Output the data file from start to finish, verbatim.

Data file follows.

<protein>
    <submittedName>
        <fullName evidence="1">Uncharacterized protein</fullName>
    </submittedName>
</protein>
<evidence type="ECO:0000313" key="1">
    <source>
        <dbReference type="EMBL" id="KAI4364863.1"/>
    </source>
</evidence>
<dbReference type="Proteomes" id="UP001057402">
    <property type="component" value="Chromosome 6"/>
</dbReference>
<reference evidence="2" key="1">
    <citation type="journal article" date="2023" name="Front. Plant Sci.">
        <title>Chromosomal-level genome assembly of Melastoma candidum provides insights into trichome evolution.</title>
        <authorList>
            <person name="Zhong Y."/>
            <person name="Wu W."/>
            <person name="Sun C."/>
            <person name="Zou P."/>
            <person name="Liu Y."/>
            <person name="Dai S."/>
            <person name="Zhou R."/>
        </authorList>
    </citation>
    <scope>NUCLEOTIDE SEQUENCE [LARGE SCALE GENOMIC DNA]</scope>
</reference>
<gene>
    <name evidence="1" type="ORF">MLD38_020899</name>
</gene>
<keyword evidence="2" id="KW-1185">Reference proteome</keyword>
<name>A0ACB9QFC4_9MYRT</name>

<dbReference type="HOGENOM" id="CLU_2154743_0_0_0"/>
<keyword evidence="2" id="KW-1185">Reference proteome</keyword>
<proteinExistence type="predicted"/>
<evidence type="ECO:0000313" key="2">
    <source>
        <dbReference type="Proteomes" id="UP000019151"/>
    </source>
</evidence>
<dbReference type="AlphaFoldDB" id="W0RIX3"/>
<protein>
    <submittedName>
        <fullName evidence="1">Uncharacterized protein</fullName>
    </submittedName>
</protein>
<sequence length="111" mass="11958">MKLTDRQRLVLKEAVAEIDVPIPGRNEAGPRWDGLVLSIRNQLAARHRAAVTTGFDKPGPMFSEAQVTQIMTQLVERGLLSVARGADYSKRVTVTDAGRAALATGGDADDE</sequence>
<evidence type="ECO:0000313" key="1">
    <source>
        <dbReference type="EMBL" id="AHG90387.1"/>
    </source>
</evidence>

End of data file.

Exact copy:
<protein>
    <submittedName>
        <fullName evidence="1">Uncharacterized protein</fullName>
    </submittedName>
</protein>
<evidence type="ECO:0000313" key="1">
    <source>
        <dbReference type="EMBL" id="KAI4364863.1"/>
    </source>
</evidence>
<dbReference type="Proteomes" id="UP001057402">
    <property type="component" value="Chromosome 6"/>
</dbReference>
<reference evidence="2" key="1">
    <citation type="journal article" date="2023" name="Front. Plant Sci.">
        <title>Chromosomal-level genome assembly of Melastoma candidum provides insights into trichome evolution.</title>
        <authorList>
            <person name="Zhong Y."/>
            <person name="Wu W."/>
            <person name="Sun C."/>
            <person name="Zou P."/>
            <person name="Liu Y."/>
            <person name="Dai S."/>
            <person name="Zhou R."/>
        </authorList>
    </citation>
    <scope>NUCLEOTIDE SEQUENCE [LARGE SCALE GENOMIC DNA]</scope>
</reference>
<gene>
    <name evidence="1" type="ORF">MLD38_020899</name>
</gene>
<keyword evidence="2" id="KW-1185">Reference proteome</keyword>
<name>A0ACB9QFC4_9MYRT</name>

<dbReference type="HOGENOM" id="CLU_2154743_0_0_0"/>
<keyword evidence="2" id="KW-1185">Reference proteome</keyword>
<proteinExistence type="predicted"/>
<evidence type="ECO:0000313" key="2">
    <source>
        <dbReference type="Proteomes" id="UP000019151"/>
    </source>
</evidence>
<dbReference type="AlphaFoldDB" id="W0RIX3"/>
<protein>
    <submittedName>
        <fullName evidence="1">Uncharacterized protein</fullName>
    </submittedName>
</protein>
<sequence length="111" mass="11958">MKLTDRQRLVLKEAVAEIDVPIPGRNEAGPRWDGLVLSIRNQLAARHRAAVTTGFDKPGPMFSEAQVTQIMTQLVERGLLSVARGADYSKRVTVTDAGRAALATGGDADDE</sequence>
<evidence type="ECO:0000313" key="1">
    <source>
        <dbReference type="EMBL" id="AHG90387.1"/>
    </source>
</evidence>